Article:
Much has been made about Ferrari's involvement in the Haas F1 project and whether the concept of assistance is right or wrong in the top flight, but the US-based team admits that its point-scoring debut could not have happened without the input of one of F1's great outfits.

Haas surprised the pack - and, to some extent, itself - by coming home sixth in last weekend's Australian Grand Prix, having opted to run veteran Romain Grosjean on a one-stop strategy once the red flag came out for an accident involving team-mate Esteban Gutierrez. With rivals having already made tyre changes prior to the stoppage, the newcomers saw an opportunity to run a contra strategy, and the move paid off as Grosjean went long on a set of the medium compound Pirellis to reach the chequered flag between Williams' Felipe Massa and Force India's Nico Hulkenberg.

"We took [Grosjean] on for this reason," team principal Gunther Steiner enthused after Haas became the first F1 newcomer to score on debut in 14 years, "He's fast, but he's experienced [and] he can manage the tyres - he's known for that. He did all what we took him on for, he delivered at the perfect level."

Regardless of Grosjean's contribution, however, Steiner also admitted that scoring on debut was unlikely to happen without the collaboration with Ferrari that brought Haas to the F1 table in the first place. Working within the scope of the regulations determining what constitutes and F1 'constructor', the US new boys run Dallara chassis with engines, brakes, steering, suspension and fuel cell components supplied from Maranello and, while he hinted that the Melbourne result had an element of good fortune about it, Steiner also knows that the Scuderia's involvement elevates Haas above recent contemporaries such as Caterham, HRT and even Manor, which scored its only points to date in the 2014 Monaco Grand Prix, four years after joining the fray.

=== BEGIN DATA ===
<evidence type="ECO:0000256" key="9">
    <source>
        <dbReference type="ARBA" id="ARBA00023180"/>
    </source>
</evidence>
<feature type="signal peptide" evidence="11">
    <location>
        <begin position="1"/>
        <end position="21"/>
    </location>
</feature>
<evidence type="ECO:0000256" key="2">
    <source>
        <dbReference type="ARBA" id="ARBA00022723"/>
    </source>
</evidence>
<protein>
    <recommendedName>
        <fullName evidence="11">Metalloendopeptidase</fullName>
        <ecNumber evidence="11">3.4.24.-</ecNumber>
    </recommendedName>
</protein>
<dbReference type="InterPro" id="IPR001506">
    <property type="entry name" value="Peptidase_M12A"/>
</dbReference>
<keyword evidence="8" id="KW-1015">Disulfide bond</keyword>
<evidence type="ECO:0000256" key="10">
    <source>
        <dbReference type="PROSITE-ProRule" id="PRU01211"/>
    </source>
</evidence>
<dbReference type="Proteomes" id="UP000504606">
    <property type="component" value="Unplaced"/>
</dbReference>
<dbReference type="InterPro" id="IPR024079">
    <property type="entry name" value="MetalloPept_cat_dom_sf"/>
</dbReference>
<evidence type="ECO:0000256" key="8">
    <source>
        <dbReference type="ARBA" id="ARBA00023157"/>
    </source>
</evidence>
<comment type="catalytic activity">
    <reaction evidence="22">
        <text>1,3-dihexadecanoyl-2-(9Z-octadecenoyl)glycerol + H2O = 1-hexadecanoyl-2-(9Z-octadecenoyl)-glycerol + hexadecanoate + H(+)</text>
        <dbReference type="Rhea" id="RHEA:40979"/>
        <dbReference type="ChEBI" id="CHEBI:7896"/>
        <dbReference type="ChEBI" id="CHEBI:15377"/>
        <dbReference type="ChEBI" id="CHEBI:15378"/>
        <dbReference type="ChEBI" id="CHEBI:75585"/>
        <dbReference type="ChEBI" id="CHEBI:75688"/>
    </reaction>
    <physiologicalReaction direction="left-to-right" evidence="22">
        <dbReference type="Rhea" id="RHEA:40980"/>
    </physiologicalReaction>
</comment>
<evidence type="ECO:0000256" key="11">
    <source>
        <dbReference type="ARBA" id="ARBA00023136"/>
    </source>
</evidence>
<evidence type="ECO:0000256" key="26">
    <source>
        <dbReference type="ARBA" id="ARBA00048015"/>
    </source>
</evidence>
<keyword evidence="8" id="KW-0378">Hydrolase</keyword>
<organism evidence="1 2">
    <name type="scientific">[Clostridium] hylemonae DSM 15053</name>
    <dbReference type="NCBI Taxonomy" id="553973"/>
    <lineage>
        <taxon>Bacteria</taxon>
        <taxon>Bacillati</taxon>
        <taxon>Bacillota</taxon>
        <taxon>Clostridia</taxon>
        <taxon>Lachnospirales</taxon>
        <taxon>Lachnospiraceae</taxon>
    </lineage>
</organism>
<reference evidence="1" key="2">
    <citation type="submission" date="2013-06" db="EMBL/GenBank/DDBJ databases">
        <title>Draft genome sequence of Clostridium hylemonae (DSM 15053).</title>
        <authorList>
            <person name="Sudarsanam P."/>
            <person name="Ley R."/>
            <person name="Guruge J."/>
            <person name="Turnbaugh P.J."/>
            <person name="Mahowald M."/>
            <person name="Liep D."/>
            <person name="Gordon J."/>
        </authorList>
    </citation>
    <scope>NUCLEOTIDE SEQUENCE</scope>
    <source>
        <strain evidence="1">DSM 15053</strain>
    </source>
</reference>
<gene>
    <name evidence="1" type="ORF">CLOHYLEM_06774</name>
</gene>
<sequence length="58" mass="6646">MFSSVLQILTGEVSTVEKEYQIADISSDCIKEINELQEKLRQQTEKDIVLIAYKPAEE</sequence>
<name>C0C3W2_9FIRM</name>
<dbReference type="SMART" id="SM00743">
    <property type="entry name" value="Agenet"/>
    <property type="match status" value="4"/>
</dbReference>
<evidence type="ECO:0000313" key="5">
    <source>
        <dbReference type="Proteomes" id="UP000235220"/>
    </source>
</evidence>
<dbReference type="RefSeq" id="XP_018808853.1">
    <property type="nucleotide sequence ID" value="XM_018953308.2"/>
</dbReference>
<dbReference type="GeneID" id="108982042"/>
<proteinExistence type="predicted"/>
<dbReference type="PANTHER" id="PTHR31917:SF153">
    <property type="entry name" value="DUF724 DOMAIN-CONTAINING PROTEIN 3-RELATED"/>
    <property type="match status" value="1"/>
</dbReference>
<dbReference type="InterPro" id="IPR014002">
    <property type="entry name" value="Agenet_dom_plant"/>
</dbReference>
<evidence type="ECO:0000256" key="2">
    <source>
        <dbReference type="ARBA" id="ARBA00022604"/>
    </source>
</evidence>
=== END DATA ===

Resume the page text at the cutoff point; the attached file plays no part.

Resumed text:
"Absolutely," he acknowledged, "Without the help from Ferrari, this would not have happened, it cannot happen. We said we are not going to do it like the other ones because it's more of the same - we would be five years without points and then anybody would run out of enthusiasm or out of money.

"We said we need to do it differently and we tried this and it seems to be working. I'm cautious to say 'it's working' because we still have to repeat it. This is one race. But the pace of the car is there, it's in the midfield, so that is a positive."



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